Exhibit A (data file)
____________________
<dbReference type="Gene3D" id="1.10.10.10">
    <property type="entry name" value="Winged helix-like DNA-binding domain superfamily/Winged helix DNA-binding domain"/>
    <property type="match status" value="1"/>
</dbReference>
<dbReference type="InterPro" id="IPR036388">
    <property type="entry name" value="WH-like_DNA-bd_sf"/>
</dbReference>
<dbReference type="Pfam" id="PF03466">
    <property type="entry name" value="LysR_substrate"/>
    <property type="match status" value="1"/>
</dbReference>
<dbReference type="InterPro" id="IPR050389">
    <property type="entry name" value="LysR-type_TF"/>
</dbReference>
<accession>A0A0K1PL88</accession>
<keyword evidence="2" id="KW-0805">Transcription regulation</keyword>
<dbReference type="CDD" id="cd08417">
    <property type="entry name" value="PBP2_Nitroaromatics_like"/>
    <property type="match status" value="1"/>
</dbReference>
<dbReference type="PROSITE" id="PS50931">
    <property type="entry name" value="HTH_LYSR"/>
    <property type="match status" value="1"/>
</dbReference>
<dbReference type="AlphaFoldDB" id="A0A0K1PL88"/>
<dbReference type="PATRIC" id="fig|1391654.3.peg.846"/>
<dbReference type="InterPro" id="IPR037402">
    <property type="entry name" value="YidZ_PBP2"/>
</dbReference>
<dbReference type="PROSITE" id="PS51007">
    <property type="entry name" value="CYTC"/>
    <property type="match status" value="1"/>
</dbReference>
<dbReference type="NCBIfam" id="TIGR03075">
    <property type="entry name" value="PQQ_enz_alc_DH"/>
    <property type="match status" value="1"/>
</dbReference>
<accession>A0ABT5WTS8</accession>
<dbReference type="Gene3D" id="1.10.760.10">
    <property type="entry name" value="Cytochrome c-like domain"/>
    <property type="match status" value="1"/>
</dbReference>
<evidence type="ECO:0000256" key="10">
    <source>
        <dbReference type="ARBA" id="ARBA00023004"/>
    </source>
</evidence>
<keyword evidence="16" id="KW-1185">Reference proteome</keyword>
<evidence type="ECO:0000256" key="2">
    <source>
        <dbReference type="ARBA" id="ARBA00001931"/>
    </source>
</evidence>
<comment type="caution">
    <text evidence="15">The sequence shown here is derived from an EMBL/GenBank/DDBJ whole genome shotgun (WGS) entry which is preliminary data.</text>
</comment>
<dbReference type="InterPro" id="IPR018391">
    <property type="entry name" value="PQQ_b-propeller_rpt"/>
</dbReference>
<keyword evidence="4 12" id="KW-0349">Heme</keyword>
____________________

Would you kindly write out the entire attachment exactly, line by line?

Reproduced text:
<dbReference type="Gene3D" id="1.10.10.10">
    <property type="entry name" value="Winged helix-like DNA-binding domain superfamily/Winged helix DNA-binding domain"/>
    <property type="match status" value="1"/>
</dbReference>
<dbReference type="InterPro" id="IPR036388">
    <property type="entry name" value="WH-like_DNA-bd_sf"/>
</dbReference>
<dbReference type="Pfam" id="PF03466">
    <property type="entry name" value="LysR_substrate"/>
    <property type="match status" value="1"/>
</dbReference>
<dbReference type="InterPro" id="IPR050389">
    <property type="entry name" value="LysR-type_TF"/>
</dbReference>
<accession>A0A0K1PL88</accession>
<keyword evidence="2" id="KW-0805">Transcription regulation</keyword>
<dbReference type="CDD" id="cd08417">
    <property type="entry name" value="PBP2_Nitroaromatics_like"/>
    <property type="match status" value="1"/>
</dbReference>
<dbReference type="PROSITE" id="PS50931">
    <property type="entry name" value="HTH_LYSR"/>
    <property type="match status" value="1"/>
</dbReference>
<dbReference type="AlphaFoldDB" id="A0A0K1PL88"/>
<dbReference type="PATRIC" id="fig|1391654.3.peg.846"/>
<dbReference type="InterPro" id="IPR037402">
    <property type="entry name" value="YidZ_PBP2"/>
</dbReference>
<dbReference type="PROSITE" id="PS51007">
    <property type="entry name" value="CYTC"/>
    <property type="match status" value="1"/>
</dbReference>
<dbReference type="NCBIfam" id="TIGR03075">
    <property type="entry name" value="PQQ_enz_alc_DH"/>
    <property type="match status" value="1"/>
</dbReference>
<accession>A0ABT5WTS8</accession>
<dbReference type="Gene3D" id="1.10.760.10">
    <property type="entry name" value="Cytochrome c-like domain"/>
    <property type="match status" value="1"/>
</dbReference>
<evidence type="ECO:0000256" key="10">
    <source>
        <dbReference type="ARBA" id="ARBA00023004"/>
    </source>
</evidence>
<keyword evidence="16" id="KW-1185">Reference proteome</keyword>
<evidence type="ECO:0000256" key="2">
    <source>
        <dbReference type="ARBA" id="ARBA00001931"/>
    </source>
</evidence>
<comment type="caution">
    <text evidence="15">The sequence shown here is derived from an EMBL/GenBank/DDBJ whole genome shotgun (WGS) entry which is preliminary data.</text>
</comment>
<dbReference type="InterPro" id="IPR018391">
    <property type="entry name" value="PQQ_b-propeller_rpt"/>
</dbReference>
<keyword evidence="4 12" id="KW-0349">Heme</keyword>